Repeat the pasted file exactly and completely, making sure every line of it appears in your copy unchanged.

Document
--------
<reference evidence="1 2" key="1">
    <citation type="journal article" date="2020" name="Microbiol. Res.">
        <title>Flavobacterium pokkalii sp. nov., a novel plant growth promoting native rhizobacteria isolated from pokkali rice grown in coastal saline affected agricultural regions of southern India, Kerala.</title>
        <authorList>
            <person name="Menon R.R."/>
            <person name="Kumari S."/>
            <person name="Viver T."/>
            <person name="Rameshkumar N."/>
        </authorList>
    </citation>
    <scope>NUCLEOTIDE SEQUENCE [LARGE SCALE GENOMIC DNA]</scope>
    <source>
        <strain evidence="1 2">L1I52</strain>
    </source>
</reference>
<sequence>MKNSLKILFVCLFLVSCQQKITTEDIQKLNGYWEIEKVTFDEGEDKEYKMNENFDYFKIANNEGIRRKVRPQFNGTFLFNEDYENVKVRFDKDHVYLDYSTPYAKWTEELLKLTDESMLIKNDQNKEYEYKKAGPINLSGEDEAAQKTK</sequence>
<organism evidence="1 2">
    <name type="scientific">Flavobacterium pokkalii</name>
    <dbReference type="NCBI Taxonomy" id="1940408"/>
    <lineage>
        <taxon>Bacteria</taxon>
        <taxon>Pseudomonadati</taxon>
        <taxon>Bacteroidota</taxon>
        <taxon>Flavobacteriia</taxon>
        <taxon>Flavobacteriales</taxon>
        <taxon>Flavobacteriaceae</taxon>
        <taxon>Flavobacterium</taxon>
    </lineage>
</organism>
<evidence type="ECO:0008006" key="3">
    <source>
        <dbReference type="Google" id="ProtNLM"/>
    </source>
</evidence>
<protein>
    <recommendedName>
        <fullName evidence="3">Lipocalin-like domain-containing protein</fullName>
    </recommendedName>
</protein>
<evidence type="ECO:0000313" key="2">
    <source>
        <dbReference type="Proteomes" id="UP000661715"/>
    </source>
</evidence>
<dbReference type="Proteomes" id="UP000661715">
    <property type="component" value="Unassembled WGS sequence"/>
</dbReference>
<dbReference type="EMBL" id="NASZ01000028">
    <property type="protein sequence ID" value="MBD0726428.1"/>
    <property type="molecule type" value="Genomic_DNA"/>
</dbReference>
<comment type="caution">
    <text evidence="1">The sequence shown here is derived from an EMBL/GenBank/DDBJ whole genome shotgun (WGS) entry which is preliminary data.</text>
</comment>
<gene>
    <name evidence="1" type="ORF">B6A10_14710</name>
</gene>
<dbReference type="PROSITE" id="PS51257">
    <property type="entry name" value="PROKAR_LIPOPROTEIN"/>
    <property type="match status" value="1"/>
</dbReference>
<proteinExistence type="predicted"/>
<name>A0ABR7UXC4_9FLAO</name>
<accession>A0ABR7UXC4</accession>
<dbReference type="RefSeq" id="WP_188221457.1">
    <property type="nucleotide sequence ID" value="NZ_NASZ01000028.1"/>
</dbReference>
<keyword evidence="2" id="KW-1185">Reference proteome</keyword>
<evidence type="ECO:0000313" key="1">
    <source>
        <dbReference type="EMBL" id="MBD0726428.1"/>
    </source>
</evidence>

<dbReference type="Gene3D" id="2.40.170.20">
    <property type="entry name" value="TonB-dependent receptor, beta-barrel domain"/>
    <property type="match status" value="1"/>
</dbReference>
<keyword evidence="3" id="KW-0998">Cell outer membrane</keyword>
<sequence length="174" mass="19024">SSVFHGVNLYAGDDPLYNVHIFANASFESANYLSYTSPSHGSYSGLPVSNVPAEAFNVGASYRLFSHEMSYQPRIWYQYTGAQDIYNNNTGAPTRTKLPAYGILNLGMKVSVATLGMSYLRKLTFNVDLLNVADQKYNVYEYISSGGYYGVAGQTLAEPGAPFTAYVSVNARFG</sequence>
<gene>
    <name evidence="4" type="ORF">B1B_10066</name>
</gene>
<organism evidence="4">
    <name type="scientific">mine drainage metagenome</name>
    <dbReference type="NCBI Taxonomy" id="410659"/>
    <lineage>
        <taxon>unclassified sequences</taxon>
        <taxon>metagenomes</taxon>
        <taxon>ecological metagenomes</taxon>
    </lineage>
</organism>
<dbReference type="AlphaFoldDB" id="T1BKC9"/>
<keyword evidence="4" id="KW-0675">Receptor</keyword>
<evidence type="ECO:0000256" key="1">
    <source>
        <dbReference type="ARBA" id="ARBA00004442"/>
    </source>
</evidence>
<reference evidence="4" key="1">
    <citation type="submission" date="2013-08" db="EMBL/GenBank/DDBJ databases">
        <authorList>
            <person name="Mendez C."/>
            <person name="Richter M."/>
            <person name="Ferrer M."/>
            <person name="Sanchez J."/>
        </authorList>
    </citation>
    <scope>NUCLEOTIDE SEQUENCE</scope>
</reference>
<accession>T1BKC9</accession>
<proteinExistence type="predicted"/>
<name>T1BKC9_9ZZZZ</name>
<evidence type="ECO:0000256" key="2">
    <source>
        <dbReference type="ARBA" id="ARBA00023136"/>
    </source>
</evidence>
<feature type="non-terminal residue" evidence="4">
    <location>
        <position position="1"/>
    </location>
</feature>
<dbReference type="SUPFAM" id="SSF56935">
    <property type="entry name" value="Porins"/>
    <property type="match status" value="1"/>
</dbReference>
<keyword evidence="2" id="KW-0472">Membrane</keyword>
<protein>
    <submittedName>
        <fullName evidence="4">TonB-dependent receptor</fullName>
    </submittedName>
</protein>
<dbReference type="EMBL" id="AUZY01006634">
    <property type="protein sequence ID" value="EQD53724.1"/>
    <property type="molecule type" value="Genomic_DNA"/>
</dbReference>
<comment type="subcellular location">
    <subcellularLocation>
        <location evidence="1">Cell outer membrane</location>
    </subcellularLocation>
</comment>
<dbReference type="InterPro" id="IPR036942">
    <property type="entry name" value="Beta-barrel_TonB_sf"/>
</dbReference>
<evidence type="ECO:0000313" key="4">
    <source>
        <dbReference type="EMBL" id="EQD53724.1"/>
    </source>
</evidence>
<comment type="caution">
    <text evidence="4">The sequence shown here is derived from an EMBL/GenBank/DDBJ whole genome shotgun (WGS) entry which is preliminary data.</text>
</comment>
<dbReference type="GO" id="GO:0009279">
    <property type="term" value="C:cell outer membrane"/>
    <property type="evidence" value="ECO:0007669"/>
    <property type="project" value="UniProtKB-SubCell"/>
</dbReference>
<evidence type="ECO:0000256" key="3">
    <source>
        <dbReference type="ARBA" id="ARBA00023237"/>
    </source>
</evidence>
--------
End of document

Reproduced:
<reference evidence="1 2" key="1">
    <citation type="journal article" date="2020" name="Microbiol. Res.">
        <title>Flavobacterium pokkalii sp. nov., a novel plant growth promoting native rhizobacteria isolated from pokkali rice grown in coastal saline affected agricultural regions of southern India, Kerala.</title>
        <authorList>
            <person name="Menon R.R."/>
            <person name="Kumari S."/>
            <person name="Viver T."/>
            <person name="Rameshkumar N."/>
        </authorList>
    </citation>
    <scope>NUCLEOTIDE SEQUENCE [LARGE SCALE GENOMIC DNA]</scope>
    <source>
        <strain evidence="1 2">L1I52</strain>
    </source>
</reference>
<sequence>MKNSLKILFVCLFLVSCQQKITTEDIQKLNGYWEIEKVTFDEGEDKEYKMNENFDYFKIANNEGIRRKVRPQFNGTFLFNEDYENVKVRFDKDHVYLDYSTPYAKWTEELLKLTDESMLIKNDQNKEYEYKKAGPINLSGEDEAAQKTK</sequence>
<organism evidence="1 2">
    <name type="scientific">Flavobacterium pokkalii</name>
    <dbReference type="NCBI Taxonomy" id="1940408"/>
    <lineage>
        <taxon>Bacteria</taxon>
        <taxon>Pseudomonadati</taxon>
        <taxon>Bacteroidota</taxon>
        <taxon>Flavobacteriia</taxon>
        <taxon>Flavobacteriales</taxon>
        <taxon>Flavobacteriaceae</taxon>
        <taxon>Flavobacterium</taxon>
    </lineage>
</organism>
<evidence type="ECO:0008006" key="3">
    <source>
        <dbReference type="Google" id="ProtNLM"/>
    </source>
</evidence>
<protein>
    <recommendedName>
        <fullName evidence="3">Lipocalin-like domain-containing protein</fullName>
    </recommendedName>
</protein>
<evidence type="ECO:0000313" key="2">
    <source>
        <dbReference type="Proteomes" id="UP000661715"/>
    </source>
</evidence>
<dbReference type="Proteomes" id="UP000661715">
    <property type="component" value="Unassembled WGS sequence"/>
</dbReference>
<dbReference type="EMBL" id="NASZ01000028">
    <property type="protein sequence ID" value="MBD0726428.1"/>
    <property type="molecule type" value="Genomic_DNA"/>
</dbReference>
<comment type="caution">
    <text evidence="1">The sequence shown here is derived from an EMBL/GenBank/DDBJ whole genome shotgun (WGS) entry which is preliminary data.</text>
</comment>
<gene>
    <name evidence="1" type="ORF">B6A10_14710</name>
</gene>
<dbReference type="PROSITE" id="PS51257">
    <property type="entry name" value="PROKAR_LIPOPROTEIN"/>
    <property type="match status" value="1"/>
</dbReference>
<proteinExistence type="predicted"/>
<name>A0ABR7UXC4_9FLAO</name>
<accession>A0ABR7UXC4</accession>
<dbReference type="RefSeq" id="WP_188221457.1">
    <property type="nucleotide sequence ID" value="NZ_NASZ01000028.1"/>
</dbReference>
<keyword evidence="2" id="KW-1185">Reference proteome</keyword>
<evidence type="ECO:0000313" key="1">
    <source>
        <dbReference type="EMBL" id="MBD0726428.1"/>
    </source>
</evidence>

<dbReference type="Gene3D" id="2.40.170.20">
    <property type="entry name" value="TonB-dependent receptor, beta-barrel domain"/>
    <property type="match status" value="1"/>
</dbReference>
<keyword evidence="3" id="KW-0998">Cell outer membrane</keyword>
<sequence length="174" mass="19024">SSVFHGVNLYAGDDPLYNVHIFANASFESANYLSYTSPSHGSYSGLPVSNVPAEAFNVGASYRLFSHEMSYQPRIWYQYTGAQDIYNNNTGAPTRTKLPAYGILNLGMKVSVATLGMSYLRKLTFNVDLLNVADQKYNVYEYISSGGYYGVAGQTLAEPGAPFTAYVSVNARFG</sequence>
<gene>
    <name evidence="4" type="ORF">B1B_10066</name>
</gene>
<organism evidence="4">
    <name type="scientific">mine drainage metagenome</name>
    <dbReference type="NCBI Taxonomy" id="410659"/>
    <lineage>
        <taxon>unclassified sequences</taxon>
        <taxon>metagenomes</taxon>
        <taxon>ecological metagenomes</taxon>
    </lineage>
</organism>
<dbReference type="AlphaFoldDB" id="T1BKC9"/>
<keyword evidence="4" id="KW-0675">Receptor</keyword>
<evidence type="ECO:0000256" key="1">
    <source>
        <dbReference type="ARBA" id="ARBA00004442"/>
    </source>
</evidence>
<reference evidence="4" key="1">
    <citation type="submission" date="2013-08" db="EMBL/GenBank/DDBJ databases">
        <authorList>
            <person name="Mendez C."/>
            <person name="Richter M."/>
            <person name="Ferrer M."/>
            <person name="Sanchez J."/>
        </authorList>
    </citation>
    <scope>NUCLEOTIDE SEQUENCE</scope>
</reference>
<accession>T1BKC9</accession>
<proteinExistence type="predicted"/>
<name>T1BKC9_9ZZZZ</name>
<evidence type="ECO:0000256" key="2">
    <source>
        <dbReference type="ARBA" id="ARBA00023136"/>
    </source>
</evidence>
<feature type="non-terminal residue" evidence="4">
    <location>
        <position position="1"/>
    </location>
</feature>
<dbReference type="SUPFAM" id="SSF56935">
    <property type="entry name" value="Porins"/>
    <property type="match status" value="1"/>
</dbReference>
<keyword evidence="2" id="KW-0472">Membrane</keyword>
<protein>
    <submittedName>
        <fullName evidence="4">TonB-dependent receptor</fullName>
    </submittedName>
</protein>
<dbReference type="EMBL" id="AUZY01006634">
    <property type="protein sequence ID" value="EQD53724.1"/>
    <property type="molecule type" value="Genomic_DNA"/>
</dbReference>
<comment type="subcellular location">
    <subcellularLocation>
        <location evidence="1">Cell outer membrane</location>
    </subcellularLocation>
</comment>
<dbReference type="InterPro" id="IPR036942">
    <property type="entry name" value="Beta-barrel_TonB_sf"/>
</dbReference>
<evidence type="ECO:0000313" key="4">
    <source>
        <dbReference type="EMBL" id="EQD53724.1"/>
    </source>
</evidence>
<comment type="caution">
    <text evidence="4">The sequence shown here is derived from an EMBL/GenBank/DDBJ whole genome shotgun (WGS) entry which is preliminary data.</text>
</comment>
<dbReference type="GO" id="GO:0009279">
    <property type="term" value="C:cell outer membrane"/>
    <property type="evidence" value="ECO:0007669"/>
    <property type="project" value="UniProtKB-SubCell"/>
</dbReference>
<evidence type="ECO:0000256" key="3">
    <source>
        <dbReference type="ARBA" id="ARBA00023237"/>
    </source>
</evidence>